The contrast between these 2 studies can be explained by the differences in the definition of the primary outcome, the exclusion of periprocedural AMI (pAMI) in NOBLE, the different follow-up times, the higher incidence of thrombosis observed in NOBLE (3% vs 0.7%), and the higher incidence of stroke in the PCI arm of NOBLE, which was seen from the second year and attributed to chance, due to both its very late presentation and the opposite trend shown in the meta-analysis.8

Following the results of these trials, the 2018 European clinical practice guidelines for myocardial revascularization supported PCI of the LM, with a class I recommendation and level of evidence A if SYNTAX score was ≤ 22, and class IIa recommendation with level of evidence A if SYNTAX score was 23-32.9

When it seemed that this “story” had come to an end, in 2019, the 5-year results of the EXCEL trial were published.10 Although the primary outcome was similar, 22% with PCI and 19.2% with CABG (P=.13), all-cause mortality was higher in the PCI group (13% vs 9.9%; P=.04), with comparable incidences of cardiovascular death and AMI. The curves for the primary outcome crossed after 3 years. There were fewer strokes after PCI, but revascularization due to ischemia was significantly more frequent.

This difference in total mortality, something which was not observed in other trials or meta-analyses,8 revived the controversy, made even more intense with the definition of pAMI used in the trial. The statements of a British surgeon, Dr David Taggart,11 on a news program generated much ado in the media. For the first time, disagreement among the scientific societies of cardiac surgeons and cardiologists made it to the mainstream press, generating confusion and some alarm in professional sectors and, most worrying of all, among patients.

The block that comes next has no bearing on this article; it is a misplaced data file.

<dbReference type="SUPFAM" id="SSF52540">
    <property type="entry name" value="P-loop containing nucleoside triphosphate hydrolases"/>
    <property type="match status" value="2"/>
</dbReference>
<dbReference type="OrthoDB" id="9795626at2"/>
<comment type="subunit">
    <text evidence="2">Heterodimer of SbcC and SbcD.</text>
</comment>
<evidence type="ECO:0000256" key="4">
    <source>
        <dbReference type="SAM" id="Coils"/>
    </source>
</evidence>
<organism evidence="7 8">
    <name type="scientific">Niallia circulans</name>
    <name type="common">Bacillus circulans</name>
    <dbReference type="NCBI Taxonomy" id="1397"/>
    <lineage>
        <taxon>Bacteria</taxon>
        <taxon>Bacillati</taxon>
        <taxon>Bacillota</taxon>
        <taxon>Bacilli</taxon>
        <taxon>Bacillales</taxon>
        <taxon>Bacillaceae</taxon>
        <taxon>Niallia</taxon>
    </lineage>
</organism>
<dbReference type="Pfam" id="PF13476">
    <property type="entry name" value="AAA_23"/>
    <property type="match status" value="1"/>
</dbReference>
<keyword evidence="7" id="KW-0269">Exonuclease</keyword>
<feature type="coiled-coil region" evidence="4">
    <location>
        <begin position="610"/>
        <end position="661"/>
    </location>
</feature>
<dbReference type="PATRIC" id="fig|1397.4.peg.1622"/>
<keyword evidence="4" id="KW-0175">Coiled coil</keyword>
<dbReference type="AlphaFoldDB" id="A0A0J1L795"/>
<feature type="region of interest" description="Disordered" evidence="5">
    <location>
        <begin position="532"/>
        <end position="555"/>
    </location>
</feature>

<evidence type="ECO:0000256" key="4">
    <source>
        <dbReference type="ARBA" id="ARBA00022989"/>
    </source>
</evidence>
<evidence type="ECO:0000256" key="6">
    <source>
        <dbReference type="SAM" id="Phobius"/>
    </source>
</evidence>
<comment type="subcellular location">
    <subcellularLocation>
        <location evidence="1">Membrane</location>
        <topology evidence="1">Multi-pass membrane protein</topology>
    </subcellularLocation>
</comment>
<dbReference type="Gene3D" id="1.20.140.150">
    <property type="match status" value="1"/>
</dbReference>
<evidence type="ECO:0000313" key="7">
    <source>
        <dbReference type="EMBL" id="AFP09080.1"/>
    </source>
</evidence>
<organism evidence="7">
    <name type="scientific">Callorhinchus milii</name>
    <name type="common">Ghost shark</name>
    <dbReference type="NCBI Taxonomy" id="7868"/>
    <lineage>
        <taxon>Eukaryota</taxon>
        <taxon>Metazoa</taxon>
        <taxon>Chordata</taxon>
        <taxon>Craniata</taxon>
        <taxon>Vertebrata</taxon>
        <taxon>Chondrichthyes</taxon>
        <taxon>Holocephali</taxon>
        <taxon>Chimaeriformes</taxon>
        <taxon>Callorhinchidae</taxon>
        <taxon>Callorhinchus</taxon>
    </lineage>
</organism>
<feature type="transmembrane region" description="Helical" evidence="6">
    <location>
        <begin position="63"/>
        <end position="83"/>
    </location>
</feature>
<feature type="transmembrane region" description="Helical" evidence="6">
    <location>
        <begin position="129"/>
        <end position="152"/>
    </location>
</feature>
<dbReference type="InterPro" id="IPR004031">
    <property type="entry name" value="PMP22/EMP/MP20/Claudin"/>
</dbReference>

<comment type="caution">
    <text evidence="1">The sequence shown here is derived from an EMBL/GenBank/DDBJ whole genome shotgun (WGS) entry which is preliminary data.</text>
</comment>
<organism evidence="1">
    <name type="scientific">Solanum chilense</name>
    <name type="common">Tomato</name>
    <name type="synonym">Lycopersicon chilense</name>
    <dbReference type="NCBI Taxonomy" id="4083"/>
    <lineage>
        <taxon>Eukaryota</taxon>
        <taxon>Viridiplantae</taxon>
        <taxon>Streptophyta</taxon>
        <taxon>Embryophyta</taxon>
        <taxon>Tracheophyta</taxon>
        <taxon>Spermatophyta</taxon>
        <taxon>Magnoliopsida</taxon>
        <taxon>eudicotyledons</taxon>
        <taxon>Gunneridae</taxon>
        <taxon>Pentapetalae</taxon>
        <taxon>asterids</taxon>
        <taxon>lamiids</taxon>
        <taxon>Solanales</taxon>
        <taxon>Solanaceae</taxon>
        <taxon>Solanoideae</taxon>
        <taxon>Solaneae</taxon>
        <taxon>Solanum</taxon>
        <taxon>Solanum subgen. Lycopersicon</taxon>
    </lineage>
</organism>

In the trials performed, with 5- and 10-year follow-up available, both total mortality and cardiovascular mortality are perfectly comparable for PCI and CABG.8

Total mortality at 10 years was similar in the SYNTAX and PRECOMBAT trials, and also in the NOBLE trial at 5 years, the only difference being in the EXCEL trial at 5 years, with an absolute difference of 3.1%.3,5,6,10 This outcome did not form part of the study design; in fact, it was not specified in the hypothesis test; furthermore, cardiovascular mortality was almost identical, and the differences were explained by late deaths caused by infection and cancer.7,10

To improve the accuracy of the results for low-frequency outcomes (eg, death, AMI, stroke), it is necessary to analyze all the data from high-quality studies. At the time of writing this editorial, the most recent meta-analysis is that published by Ahmad et al.8 in the European Heart Journal. This included 5 trials with a total of 4612 patients and a mean follow-up of 5.6 years. There were no significant differences between PCI and CABG in terms of risk of death from all causes (risk ratio =1.03; 95% confidence interval [95%CI], 0.81-1.32; P=.77) or cardiac death. There were also no significant differences in the risk of stroke or AMI. PCI was associated with a higher risk of unplanned revascularization (figure 1).

Figure 1.

Comparison between left main stem revascularization techniques for different outcomes according to the trials and their meta-analyses.2–8,10,12 PCI, percutaneous coronary intervention.


The definition of pAMI in the EXCEL protocol was agreed by consensus, including the surgical committee, who considered it a priority to eliminate the confirmation bias for each revascularization technique. The definition is similar to that used in the SYNTAX trial, which has never been questioned and predates and is different to that of the Society for Cardiovascular Angiography and Intervention (SCAI).